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Volume 20 No. 42
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NASCAR signs exclusive toy deal

After years of partnering with an array of toymakers, NASCAR has signed its first exclusive toy licensing agreement, with Spin Master.

The agreement gives Spin Master the right to produce cars, toys and games.
The multiyear deal gives Spin Master the right to make cars, toys and games. The company will pay NASCAR’s licensing trust, known as NASCAR Properties, a licensing fee and royalties, and commit to specific marketing and promotional spending.

Terms of the agreement were not available.

Spin Master, with U.S. offices in Los Angeles, is a privately held toy company with more than $1 billion in revenue. It is the creator of Bakugan Battle Brawlers and Air Hogs and has licensing agreements with Disney and Nickelodeon.
It will launch its first line of NASCAR products in the spring of 2012.

“We want to grow two segments within the NASCAR business,” said Craig Sims, Spin Master’s vice president of global licensing. “One is the collector. But if you take a look at the toys we’ve introduced the past few years, we’re all about storytelling. We’re really going to try and increase the excitement of [NASCAR] toys and we’re going to try and really introduce excitement into kids toys.”

It’s the fourth major agreement signed by NASCAR Properties, which was created a year ago. The group also has signed agreements with Motorsports Authentics to manage trackside retail; Lionel NASCAR Collectibles for die-cast cars; and Wal-Mart for apparel and novelty gift products.

The trust has revolutionized NASCAR’s licensing business by creating a centralized licensing agency that represents teams, drivers and league marks. In the past, each team managed its own licensing rights, and licensees were required to do a different deal for each driver it wanted. Five licenses often meant five separate negotiations.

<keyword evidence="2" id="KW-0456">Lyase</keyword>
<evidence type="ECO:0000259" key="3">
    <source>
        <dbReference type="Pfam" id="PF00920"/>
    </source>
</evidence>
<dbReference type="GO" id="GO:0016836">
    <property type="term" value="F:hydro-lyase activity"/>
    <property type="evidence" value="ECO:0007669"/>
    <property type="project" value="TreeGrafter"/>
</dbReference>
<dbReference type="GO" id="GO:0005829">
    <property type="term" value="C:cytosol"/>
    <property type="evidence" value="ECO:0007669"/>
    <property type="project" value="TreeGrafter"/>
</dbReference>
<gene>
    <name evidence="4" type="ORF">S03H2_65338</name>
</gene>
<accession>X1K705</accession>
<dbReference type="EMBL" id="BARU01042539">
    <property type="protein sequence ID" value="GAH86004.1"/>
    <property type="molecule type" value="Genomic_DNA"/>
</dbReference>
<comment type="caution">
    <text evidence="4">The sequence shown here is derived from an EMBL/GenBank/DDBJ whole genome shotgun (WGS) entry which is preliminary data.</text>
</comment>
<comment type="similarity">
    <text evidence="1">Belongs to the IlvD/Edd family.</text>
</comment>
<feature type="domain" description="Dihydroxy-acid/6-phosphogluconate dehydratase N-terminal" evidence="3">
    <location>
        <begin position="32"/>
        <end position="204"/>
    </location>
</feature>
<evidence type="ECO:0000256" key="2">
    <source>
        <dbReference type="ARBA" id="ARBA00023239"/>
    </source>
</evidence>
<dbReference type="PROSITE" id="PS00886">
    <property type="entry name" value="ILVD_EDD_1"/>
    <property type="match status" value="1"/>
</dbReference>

Sims said Spin Master probably wouldn’t have considered signing a licensing agreement with NASCAR before the trust. He added, “It led to the economies of scale and the efficiencies and opportunities that may have not existed previously.”

NASCAR began searching for a toy partner not long after creating the trust. It spoke to Hasbro, Mattel and other toymakers before selecting Spin Master. It picked the company because it liked Spin Master’s ingenuity and efforts to put its toys before its own brand, said Blake Davidson, NASCAR’s vice president of licensing and consumer products.
“They took an approach of ‘There’s no limitations at all,’ and that really grabbed us,” Davidson said.

Officials at NASCAR Properties consider the toy category to be one of the most important because it can help the sport appeal to youth. NASCAR has an aging fan base, and it has worked to appeal to youth by allowing children into the garage on race day.

“We see toys as an extension of efforts at growing the fan base,” said Scott Hammonds, Hendrick Motorsports’ vice president of licensing and the chairman of NASCAR Properties’ toy committee. “Innovation is key to us because kids can’t go out and play NASCAR in their backyard. It’s a little more difficult to get a kid into NASCAR, and innovation can help.”

Spin Master will be tasked with not only creating toys but also rebuilding the toy business of NASCAR, which has not had a major toy partner most of the year.

“We have to get the business humming,” Sims said. “We’ve gotten a lot of great feedback already for spring 2012, when we are launching our product. We want to get back to a point where NASCAR has a brand in the business.”